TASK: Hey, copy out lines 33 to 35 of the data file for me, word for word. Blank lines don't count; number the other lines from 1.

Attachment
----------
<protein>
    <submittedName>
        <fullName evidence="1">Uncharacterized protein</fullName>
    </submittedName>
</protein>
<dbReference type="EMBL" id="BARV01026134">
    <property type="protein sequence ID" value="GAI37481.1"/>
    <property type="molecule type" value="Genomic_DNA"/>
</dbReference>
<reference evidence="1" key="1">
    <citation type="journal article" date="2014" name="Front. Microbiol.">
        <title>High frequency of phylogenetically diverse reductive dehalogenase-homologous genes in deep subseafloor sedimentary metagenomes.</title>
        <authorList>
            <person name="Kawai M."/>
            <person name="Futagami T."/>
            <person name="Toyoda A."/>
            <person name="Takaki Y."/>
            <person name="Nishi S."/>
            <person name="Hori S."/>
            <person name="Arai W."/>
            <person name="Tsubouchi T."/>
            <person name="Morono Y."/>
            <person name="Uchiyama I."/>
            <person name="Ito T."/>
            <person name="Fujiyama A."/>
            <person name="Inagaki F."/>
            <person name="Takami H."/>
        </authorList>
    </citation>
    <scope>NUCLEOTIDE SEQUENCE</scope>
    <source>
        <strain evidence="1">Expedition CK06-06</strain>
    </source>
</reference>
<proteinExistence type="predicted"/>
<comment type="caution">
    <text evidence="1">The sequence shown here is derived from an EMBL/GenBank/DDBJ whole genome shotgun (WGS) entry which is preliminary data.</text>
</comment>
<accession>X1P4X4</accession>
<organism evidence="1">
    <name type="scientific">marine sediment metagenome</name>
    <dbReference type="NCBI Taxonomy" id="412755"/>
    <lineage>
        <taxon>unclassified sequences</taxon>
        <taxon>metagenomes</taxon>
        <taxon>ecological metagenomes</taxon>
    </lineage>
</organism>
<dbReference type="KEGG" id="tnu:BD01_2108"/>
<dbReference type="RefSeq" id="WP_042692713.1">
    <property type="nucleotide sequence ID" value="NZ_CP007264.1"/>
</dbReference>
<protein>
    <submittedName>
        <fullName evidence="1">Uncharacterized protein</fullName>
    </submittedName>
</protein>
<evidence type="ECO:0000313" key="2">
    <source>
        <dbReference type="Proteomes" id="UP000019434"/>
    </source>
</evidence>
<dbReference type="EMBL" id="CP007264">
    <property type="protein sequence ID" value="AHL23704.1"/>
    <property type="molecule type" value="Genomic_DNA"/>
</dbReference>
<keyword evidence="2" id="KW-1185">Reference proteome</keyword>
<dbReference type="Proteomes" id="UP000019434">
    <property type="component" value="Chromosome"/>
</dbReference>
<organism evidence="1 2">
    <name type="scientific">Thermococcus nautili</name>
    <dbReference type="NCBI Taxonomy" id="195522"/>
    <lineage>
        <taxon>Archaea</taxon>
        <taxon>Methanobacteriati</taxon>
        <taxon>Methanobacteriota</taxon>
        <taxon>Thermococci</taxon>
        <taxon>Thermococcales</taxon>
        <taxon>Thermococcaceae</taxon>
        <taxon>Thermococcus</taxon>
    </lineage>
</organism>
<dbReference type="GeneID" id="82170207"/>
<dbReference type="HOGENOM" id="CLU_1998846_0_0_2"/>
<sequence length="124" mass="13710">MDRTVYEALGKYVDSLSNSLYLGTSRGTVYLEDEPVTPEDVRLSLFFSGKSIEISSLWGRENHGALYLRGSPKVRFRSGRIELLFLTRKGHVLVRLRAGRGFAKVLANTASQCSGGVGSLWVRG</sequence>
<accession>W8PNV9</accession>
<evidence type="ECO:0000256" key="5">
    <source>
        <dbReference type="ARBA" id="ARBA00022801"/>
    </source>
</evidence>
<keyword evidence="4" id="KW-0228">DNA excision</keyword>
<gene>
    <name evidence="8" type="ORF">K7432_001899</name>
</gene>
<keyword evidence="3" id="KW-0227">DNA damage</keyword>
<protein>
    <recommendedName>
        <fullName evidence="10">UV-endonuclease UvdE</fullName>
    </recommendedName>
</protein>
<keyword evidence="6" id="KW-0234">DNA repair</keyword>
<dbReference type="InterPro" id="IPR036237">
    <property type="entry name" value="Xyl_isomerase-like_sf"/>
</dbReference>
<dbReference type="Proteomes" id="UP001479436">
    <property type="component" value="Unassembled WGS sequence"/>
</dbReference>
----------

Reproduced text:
    </source>
</reference>
<proteinExistence type="predicted"/>